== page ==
the absolute time entered by the user for that slice (Window 54).
Similarly, if the user selects a percentage of cycle as the selection
criteria, the software will automatically calculate and display
a corresponding absolute time relative to the R-wave.
Once the user has entered the selection criteria, the user can
activate the Apply Values button 98 to select the slices for inclusion
into the projection image. As shown in FIG. 2, once the selection
criteria value is applied, the user will be provided with a coronal/sagittal
projection using only the selected slices in window 50 that is adjacent
the coronal/sagittal projection using all of the selected slices.
The ECG will also be highlighted 76, 78 to illustrate which slices
are chosen and the position of the slices relative to the ECG.
FIG. 4 illustrates an coronal image 50 which was selected during
the diastole. In contrast, FIG. 5 illustrates the coronal projection
image 50' that was selected during systole. As can be seen in the
images, the coronal projection image of the heart during systole
is noticeably blurrier.
If the user desires to re-select the selection criteria, the user
can again click on the View tab 83 and enter a new selection criteria
(e.g., a new time or percentage value) until an acceptable coronal/sagittal
projection image is generated. Advantageously, because the coronal/sagittal
image is updated in real-time when the new slices are selected,
the user can tell, in real-time, the effect of the choice of the
images on the quality of the coronal/sagittal projection image.
Once the user has found an acceptable "global" selection
criteria, the user can manually scroll through the slice images
to select or deselect individual slice images of the image scan
to improve the choice of the individual slice images. For example,
as shown in FIG. 2, to scroll through the selected slices, the user
can activate the Prev. Selected Slice button 66 and Next Selected
Slice Button 68. Such buttons will display in window 54 the Selected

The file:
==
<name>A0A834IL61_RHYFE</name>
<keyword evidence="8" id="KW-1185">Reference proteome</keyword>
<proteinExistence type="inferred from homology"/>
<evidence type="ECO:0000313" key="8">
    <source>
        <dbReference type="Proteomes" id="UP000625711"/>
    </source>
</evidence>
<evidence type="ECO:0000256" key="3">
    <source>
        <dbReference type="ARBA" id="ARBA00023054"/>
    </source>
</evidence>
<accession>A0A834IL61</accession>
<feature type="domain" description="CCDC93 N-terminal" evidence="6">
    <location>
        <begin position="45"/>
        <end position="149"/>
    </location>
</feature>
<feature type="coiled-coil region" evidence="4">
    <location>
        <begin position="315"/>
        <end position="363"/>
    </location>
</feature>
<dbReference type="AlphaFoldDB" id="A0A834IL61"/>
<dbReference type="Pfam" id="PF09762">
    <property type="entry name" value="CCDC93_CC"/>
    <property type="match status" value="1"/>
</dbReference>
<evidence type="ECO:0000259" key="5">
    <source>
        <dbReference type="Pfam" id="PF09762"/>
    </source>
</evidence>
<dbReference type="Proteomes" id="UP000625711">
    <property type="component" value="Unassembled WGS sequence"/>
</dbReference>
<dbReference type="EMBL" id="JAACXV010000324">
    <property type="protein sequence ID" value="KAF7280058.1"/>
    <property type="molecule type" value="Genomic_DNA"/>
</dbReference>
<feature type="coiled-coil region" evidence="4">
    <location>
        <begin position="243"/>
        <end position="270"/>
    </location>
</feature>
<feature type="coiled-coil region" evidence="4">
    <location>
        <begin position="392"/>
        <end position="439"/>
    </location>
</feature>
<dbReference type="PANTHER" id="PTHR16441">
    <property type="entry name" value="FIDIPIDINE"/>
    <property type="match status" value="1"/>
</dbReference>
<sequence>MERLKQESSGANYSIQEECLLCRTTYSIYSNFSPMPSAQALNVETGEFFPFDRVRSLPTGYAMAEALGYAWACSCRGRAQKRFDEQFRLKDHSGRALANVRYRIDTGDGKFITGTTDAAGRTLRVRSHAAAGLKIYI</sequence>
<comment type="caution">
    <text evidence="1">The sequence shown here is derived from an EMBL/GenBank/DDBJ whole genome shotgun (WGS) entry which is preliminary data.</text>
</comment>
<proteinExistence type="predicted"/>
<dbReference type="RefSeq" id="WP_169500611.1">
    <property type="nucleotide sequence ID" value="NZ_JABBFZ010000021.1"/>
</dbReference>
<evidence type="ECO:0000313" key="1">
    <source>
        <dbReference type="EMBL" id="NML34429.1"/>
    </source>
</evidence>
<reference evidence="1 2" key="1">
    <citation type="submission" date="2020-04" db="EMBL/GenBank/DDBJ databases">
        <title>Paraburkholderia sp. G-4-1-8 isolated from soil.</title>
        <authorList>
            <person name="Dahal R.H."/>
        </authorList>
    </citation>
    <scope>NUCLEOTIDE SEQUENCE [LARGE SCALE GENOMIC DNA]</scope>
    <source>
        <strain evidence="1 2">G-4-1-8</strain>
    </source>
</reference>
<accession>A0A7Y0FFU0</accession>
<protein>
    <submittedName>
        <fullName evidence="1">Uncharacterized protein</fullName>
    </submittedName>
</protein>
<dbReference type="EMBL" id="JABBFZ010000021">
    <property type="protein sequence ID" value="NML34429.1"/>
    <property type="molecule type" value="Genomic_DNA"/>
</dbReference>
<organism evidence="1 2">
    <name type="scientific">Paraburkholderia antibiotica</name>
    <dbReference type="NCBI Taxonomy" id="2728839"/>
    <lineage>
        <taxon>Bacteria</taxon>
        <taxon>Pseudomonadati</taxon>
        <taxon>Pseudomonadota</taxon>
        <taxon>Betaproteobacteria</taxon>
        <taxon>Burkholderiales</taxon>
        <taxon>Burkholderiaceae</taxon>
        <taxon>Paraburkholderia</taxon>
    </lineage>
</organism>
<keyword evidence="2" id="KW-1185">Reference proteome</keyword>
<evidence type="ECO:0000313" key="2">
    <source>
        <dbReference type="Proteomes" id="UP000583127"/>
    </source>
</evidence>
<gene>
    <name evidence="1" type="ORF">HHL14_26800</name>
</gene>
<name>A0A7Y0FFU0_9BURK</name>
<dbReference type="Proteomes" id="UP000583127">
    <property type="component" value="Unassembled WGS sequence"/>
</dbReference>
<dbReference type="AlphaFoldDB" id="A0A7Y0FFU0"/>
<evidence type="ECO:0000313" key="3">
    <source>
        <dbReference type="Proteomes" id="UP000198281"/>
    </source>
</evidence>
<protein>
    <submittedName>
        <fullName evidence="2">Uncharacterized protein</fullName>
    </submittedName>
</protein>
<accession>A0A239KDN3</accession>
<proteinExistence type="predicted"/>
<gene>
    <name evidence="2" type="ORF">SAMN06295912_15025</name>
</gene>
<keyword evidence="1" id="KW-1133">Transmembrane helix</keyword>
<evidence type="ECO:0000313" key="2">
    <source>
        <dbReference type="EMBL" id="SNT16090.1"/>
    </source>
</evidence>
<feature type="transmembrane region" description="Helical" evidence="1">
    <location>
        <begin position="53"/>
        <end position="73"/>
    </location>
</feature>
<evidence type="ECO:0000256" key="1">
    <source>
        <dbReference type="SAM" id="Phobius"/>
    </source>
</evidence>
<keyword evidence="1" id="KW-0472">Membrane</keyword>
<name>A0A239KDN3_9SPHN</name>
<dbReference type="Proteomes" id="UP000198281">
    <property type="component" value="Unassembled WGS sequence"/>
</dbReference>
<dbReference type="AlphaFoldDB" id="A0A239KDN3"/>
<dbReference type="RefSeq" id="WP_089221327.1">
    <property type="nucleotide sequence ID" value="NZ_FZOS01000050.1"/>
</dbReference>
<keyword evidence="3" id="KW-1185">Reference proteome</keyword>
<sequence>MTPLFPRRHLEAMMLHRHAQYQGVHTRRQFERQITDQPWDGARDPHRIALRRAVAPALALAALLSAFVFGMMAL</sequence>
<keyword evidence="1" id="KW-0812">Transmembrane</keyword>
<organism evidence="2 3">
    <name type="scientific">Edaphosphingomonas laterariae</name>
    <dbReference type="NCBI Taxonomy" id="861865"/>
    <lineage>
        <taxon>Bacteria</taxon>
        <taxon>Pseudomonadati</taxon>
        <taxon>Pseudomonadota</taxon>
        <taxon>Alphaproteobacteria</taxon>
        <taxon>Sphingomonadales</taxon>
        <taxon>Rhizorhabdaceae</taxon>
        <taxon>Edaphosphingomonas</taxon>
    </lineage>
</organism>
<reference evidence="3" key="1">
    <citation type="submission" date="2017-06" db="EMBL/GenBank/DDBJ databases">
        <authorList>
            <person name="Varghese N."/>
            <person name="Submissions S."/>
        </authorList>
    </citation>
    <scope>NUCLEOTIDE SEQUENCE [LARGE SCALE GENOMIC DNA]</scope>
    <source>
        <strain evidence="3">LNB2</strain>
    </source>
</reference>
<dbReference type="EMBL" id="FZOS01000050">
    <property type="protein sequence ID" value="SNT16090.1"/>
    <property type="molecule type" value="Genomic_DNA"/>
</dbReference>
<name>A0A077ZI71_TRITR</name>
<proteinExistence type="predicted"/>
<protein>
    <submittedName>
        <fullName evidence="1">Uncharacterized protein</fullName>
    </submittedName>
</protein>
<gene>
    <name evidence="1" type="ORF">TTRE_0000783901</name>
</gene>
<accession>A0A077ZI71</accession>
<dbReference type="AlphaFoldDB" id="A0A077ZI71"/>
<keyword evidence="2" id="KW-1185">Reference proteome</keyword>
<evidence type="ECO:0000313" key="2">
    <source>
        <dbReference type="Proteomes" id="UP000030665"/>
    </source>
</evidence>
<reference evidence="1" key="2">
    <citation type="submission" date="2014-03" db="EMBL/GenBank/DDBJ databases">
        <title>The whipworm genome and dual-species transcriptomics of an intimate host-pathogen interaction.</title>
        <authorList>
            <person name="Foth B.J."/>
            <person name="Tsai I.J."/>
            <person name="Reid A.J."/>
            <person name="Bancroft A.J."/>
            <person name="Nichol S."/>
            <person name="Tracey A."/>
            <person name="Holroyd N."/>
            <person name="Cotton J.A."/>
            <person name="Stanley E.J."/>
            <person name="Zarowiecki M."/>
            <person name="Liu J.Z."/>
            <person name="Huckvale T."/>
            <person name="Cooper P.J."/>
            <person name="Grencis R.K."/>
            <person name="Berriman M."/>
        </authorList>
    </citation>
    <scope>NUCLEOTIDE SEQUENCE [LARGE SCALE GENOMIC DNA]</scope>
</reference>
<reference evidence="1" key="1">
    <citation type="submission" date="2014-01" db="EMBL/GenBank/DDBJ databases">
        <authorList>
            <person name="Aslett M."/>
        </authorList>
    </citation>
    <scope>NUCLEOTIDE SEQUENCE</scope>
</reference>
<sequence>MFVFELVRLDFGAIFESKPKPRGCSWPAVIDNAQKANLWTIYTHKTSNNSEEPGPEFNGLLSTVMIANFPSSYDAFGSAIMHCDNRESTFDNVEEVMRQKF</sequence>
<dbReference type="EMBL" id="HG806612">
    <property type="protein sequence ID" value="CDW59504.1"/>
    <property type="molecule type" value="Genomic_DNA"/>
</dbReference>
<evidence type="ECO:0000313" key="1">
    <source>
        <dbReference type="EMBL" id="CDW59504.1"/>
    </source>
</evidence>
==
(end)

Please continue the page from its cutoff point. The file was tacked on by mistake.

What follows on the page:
slice and in windows 56, 58 the slices adjacent the selected slice.
If the user wants to keep the slice displayed in window 54, the
user can move to the next slice image by pressing either button
66 or 68. If however, the user wants to select another slice, the
user can activate the Deselect button 65 and scroll through the
adjacent slices by activating button 62, 63. Once the user finds
a slice that is acceptable, the user can activate the Select button
64 (FIGS. 4 and 5). The user can repeat this process until all of
the slices have been selected. Thereafter, the user can save the
image scan (e.g., the selected slices, the sagittal/coronal projection,
selection criteria, and the like), and the image of the heart with
the selected slices can be calcium scored and/or 3-D rendered. The
calcium scoring can be carried out by a separate software program,
or it can be carried out by the same program that gated the image
scan. Some exemplary computer systems for displaying the GUI of
the present invention, calcium scoring methods, and software are
more fully described in co-pending U.S. patent application Ser.
No. 10/096,356, filed Mar. 11, 2002 and U.S. patent application
Ser. No. 10/126,463, filed Apr. 18, 2002, entitled "Methods
& Software for Improving Coronary Calcium Scoring Consistency,"
the complete disclosures of which are incorporated herein by reference.
In another aspect, the present invention provides methods and software
for gating an image scan without the use of a gating signal. Because
the gating signal (e.g., ECG signal) requires the purchase and use
of additional expensive hardware and software packages, and requires
added time for placing the electrodes on the patient and confirming
the adequacy of the signal being obtained, it is often desirable
to be able to perform an image scan without the use of a gating
signal. Exemplary self-gating methods of the present invention use
information derived from the image slices themselves to infer the
heart motion without the use of an ECG signal.
In one self-gating method, the image slices are selected through